We are all trying to get the best answers and I salute the Government on their strategy, which I consider to be much more along the right lines than the last one, not least because they have dropped some of their absolutely unachievable, undeliverable targets and are focusing on the simple message that this is principally a health issue not a crime issue and that prevention and treatment are central to making sure that we break the back of what has become a nightmare in many communities, with addiction leading to crime, illness and sometimes death.

Mr. Hawkins: The hon. Gentleman said that one or two members of his party might not share his view. Would they include, perhaps, Lord Alton of Liverpool, who recently chaired a superb conference in the House

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of Lords at which my views about cannabis, which are shared by leading members of the National Drug Prevention Alliance, were advanced? It was attended by some of the most authoritative speakers from Sweden, who explained how they have created a national consensus.

Simon Hughes: My noble Friend Lord Alton was a Liberal and a Liberal Democrat, but he left our party to become a Cross Bencher. I do not in any way undermine his view, but I was referring to my hon. Friend the Member for Colchester, who takes a different view from mine, as do some of my other hon. Friends. Our views do not follow a pre-ordained pattern. For example, my hon. Friend the Member for Richmond Park (Dr. Tonge), who has worked in the health service, believes that we should legalise all drugs. My hon. Friend the Member for Twickenham (Dr. Cable) who has had international business experience, takes a very different view.

Mr. Cameron : They are Liberals—they do not have to agree with each other.

Simon Hughes: The hon. Gentleman is being unfair; he knows that there are different views in all parties. We must not dishonour the debate by pretending that party allegiance is its most important factor. We must welcome the debate, which should be based on evidence.

In May this year my hon. Friend the Member for Yeovil (Mr. Laws) asked the Minister for some figures about the purchase cost of drugs, both now and over the past 10 years. The price of many addictive drugs has fallen considerably in the past 10 years. Between 1990 and 2002, the price of heroin fell from £90 to £63 per gram; cocaine fell from £87 to £60 per gram; amphetamine fell from £13.80 to £9 per gram; ecstasy fell from £18.80 to £7 a pill; LSD fell from £4.20 to £3.40 a tablet; and cannabis resin fell from £91.80 to £77 per ounce. The only price that has remained roughly similar over the past five years is that of crack cocaine. The concern is that, if we are not careful, illegal drugs will become cheaper and more easily accessible than alcohol. Certain drugs might become even more appealing for young people because they will be easier and cheaper to buy than a pint of lager. Drugs are easy to get hold of in normal life—young people do not have to go looking for them. That is why the issue goes beyond illegal drugs and includes alcohol, tobacco and so-called medicinal drugs that can also become addictive, such as amphetamines.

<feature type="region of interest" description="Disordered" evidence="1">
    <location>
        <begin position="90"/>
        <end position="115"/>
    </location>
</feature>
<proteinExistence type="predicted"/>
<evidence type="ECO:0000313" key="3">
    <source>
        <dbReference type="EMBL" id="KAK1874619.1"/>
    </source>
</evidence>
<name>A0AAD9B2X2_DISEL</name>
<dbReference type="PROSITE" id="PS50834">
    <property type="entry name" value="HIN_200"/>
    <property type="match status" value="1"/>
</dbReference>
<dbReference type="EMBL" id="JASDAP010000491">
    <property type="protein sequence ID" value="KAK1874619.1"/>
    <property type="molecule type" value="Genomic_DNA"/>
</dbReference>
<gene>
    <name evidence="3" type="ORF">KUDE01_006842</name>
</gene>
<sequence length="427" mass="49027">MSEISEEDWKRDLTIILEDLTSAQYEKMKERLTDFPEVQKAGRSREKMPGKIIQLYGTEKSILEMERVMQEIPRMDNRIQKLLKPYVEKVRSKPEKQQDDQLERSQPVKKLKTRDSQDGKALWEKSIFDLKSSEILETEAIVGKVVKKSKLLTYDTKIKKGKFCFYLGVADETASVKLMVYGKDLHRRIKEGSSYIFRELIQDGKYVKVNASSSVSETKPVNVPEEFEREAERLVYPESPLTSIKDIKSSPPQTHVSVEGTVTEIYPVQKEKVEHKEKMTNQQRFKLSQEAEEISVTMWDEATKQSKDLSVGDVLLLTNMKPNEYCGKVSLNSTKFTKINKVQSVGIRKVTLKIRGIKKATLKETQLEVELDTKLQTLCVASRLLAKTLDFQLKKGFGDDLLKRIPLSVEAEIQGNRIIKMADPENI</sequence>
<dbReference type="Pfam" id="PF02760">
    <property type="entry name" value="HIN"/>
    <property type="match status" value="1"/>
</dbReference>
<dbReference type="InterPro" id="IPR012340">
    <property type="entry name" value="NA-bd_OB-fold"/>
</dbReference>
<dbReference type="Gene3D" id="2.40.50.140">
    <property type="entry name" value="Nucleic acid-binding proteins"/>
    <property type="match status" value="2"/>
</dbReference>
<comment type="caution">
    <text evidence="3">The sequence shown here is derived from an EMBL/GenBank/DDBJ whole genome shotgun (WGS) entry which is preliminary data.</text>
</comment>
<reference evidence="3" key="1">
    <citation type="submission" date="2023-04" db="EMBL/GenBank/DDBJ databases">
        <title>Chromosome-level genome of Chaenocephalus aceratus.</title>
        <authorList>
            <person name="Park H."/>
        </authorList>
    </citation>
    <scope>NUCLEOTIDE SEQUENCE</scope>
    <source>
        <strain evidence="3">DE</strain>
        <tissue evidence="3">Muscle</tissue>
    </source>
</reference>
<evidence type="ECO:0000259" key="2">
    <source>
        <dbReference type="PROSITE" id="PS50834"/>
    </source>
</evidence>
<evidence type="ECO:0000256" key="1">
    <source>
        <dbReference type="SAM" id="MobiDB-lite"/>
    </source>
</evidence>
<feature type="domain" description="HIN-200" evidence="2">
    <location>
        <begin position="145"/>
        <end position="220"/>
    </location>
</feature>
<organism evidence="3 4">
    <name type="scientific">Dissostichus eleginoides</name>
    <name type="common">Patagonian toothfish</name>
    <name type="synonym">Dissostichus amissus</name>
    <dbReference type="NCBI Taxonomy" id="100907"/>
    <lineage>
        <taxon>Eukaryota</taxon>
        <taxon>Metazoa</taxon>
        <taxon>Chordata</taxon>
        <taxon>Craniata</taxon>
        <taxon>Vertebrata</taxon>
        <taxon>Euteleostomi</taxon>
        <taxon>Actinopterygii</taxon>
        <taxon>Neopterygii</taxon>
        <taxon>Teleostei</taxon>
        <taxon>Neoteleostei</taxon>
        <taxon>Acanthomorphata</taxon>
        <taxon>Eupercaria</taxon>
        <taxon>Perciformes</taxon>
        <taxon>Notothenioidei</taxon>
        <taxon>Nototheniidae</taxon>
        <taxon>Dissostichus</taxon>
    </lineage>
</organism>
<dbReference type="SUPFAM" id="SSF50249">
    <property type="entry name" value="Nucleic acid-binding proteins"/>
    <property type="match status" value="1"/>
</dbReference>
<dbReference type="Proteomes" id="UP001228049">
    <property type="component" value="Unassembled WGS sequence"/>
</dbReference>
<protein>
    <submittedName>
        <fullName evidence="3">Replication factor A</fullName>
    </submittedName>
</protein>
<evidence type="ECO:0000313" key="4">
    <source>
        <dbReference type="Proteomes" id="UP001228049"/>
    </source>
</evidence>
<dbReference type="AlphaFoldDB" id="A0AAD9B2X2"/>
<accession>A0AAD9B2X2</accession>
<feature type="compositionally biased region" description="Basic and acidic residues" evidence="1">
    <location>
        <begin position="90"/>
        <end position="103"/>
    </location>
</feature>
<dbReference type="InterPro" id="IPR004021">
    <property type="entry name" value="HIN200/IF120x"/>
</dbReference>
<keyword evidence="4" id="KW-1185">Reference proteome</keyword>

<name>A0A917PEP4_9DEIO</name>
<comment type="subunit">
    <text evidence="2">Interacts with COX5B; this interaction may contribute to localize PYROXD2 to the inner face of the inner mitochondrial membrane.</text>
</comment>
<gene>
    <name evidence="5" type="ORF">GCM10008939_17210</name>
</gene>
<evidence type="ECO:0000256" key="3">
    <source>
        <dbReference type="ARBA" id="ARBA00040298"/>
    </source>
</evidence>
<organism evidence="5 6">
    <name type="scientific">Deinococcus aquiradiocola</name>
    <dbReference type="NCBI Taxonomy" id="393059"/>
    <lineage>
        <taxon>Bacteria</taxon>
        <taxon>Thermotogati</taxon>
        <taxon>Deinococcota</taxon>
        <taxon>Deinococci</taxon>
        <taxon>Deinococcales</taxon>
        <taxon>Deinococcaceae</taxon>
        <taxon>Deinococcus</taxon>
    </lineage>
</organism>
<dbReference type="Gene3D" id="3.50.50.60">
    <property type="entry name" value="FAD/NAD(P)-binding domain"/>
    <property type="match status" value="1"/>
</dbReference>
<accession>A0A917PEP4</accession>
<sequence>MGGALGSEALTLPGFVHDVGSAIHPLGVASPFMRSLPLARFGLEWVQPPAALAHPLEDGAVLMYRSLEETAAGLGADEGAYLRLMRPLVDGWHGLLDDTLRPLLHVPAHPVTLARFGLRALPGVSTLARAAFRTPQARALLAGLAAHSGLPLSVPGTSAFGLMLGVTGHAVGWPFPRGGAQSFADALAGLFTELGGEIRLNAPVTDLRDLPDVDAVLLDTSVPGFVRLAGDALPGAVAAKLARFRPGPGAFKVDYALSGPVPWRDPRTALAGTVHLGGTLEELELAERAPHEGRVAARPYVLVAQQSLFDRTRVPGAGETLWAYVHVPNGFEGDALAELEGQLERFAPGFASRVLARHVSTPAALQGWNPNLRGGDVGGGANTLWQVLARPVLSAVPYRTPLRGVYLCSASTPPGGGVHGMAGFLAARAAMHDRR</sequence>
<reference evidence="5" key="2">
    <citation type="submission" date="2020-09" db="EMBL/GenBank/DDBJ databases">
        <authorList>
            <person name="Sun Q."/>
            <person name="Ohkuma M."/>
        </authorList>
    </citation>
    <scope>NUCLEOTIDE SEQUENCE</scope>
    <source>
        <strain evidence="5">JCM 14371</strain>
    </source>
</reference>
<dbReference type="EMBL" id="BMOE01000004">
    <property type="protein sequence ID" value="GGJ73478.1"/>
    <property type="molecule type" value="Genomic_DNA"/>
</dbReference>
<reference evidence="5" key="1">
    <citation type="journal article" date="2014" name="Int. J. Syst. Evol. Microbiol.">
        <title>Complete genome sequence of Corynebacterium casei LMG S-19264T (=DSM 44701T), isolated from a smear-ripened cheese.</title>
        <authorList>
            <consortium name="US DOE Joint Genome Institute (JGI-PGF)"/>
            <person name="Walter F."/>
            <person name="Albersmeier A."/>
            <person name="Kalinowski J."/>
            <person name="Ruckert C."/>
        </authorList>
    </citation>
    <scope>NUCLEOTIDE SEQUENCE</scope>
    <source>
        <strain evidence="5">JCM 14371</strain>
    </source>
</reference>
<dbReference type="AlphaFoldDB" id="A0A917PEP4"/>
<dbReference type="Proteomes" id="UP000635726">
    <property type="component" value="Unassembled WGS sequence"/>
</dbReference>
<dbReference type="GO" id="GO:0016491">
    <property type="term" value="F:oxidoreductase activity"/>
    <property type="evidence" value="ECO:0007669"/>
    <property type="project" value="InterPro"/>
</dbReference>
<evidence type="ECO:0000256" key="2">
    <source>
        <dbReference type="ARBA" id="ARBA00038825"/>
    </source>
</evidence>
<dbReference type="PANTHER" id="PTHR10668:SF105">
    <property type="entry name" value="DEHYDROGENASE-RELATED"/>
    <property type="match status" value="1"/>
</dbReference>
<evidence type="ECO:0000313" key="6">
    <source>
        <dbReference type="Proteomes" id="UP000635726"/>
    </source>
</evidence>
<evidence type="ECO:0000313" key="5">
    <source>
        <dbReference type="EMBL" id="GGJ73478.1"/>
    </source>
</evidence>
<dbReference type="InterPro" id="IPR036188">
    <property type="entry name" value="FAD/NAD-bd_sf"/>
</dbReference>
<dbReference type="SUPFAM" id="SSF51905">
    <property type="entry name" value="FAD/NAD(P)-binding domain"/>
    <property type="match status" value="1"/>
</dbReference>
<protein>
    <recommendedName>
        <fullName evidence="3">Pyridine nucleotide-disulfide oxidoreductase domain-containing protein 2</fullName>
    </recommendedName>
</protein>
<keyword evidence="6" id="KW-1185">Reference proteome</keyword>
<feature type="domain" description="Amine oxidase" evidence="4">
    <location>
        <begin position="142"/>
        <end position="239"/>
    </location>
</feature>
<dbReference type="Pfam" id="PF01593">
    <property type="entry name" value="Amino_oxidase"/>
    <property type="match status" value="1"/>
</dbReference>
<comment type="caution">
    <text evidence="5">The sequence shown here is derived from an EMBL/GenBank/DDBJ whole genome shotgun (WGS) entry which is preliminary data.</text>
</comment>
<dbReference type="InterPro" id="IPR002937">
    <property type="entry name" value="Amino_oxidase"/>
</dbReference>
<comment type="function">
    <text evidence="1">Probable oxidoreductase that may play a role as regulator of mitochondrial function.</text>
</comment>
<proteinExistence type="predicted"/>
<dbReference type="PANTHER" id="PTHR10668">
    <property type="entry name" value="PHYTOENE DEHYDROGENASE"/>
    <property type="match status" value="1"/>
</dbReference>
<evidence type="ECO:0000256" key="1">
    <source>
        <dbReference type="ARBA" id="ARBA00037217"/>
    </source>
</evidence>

The Minister referred to the UK's terrible record of failure. Over the past 30 years, we have had more addicts than almost any other European country. That is not just my opinion—in my constituency, drug addiction is such a regular issue that I wish I could say anything but that—but is backed up by independent surveys. The Minister will be aware of the recent report by the European Monitoring Centre for Drugs and Drug Addiction. Its summary refers to a significant increase in cocaine and ecstasy use in the UK. It also refers to 44 per cent. of 16 to 29-year-olds having consumed cannabis. Another point in the report is often made by the hon. Member for Newport, West (Paul Flynn)—that the average age of heroin users is going down, whereas in

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other countries, such as the Netherlands, it is increasing. So we have a real problem, in that addicts are becoming younger.

That is not mere theory. Almost every week, on going home after a late sitting of the House I see a daughter of a friend of mine—she is in her 20s—sitting outside a late-night supermarket, or standing on a petrol station forecourt. She has been waiting to get money to buy some more drugs. Sometimes, she knocks on my door in the early hours of the morning. Six years ago, that young woman was at home leading a drug-free life; now, she is a prostitute on drugs. People abuse her all the time, and almost all of her family relationships have broken down. That is a tragedy. We have all met such people in our surgeries. If she survives, it will be almost a miracle.

A friend of mine who is in his 30s—he is a constituent who came to my surgery a year ago—went through 14 years of addiction to heroin and alcohol. He is now clean and doing well, so there are good news stories, but he went through a terrible period, and we should never underestimate how awful such experiences are. Another friend went through a period of going clubbing and taking ecstasy every weekend. I could see what was going on. Mondays and Tuesdays were bad, things improved a bit by Thursday, and he was ready to go clubbing again by Friday. There is, of course, a risk; every year, a few people die as a result of ecstasy use. Mercifully, in his case he grew out of it. It may have lasting effects, but the reality is that it does not pose the same addictive risk as serious drugs such as heroin and crack cocaine.

These issues confront us all, which is why this debate is hugely important. Interestingly, it has moved from the side courts to the centre court. The last time that we had such a debate, it was held in Westminster Hall; today, it is being held here because it deserves to be. It concerns one of the central issues of health and crime in our society.

Before I set out the key factors as I perceive them, I appeal to the hon. Member for Surrey Heath (Mr. Hawkins) to look at, and to respond to, the evidence rather more readily than he and his colleagues do at the moment. However, he and I are in agreement in at least one respect, in that I, too, believe that we must treat people who are in charge of vehicles and under the influence of drugs in the same way as we treat those who drive under the influence of drink. I think that I know of the family to whom he refers, and the daughter who gave evidence. Many people are injured or lose their lives because we do not yet treat this problem seriously. I ask the Minister to talk to his colleagues in the Department for Transport. We can do more to ensure that similar tests apply to both offences. For example, the old test of whether a person can walk a straight line could be used. It is really important that we send out the message that being under the influence of alcohol or of any other drug is equally unacceptable.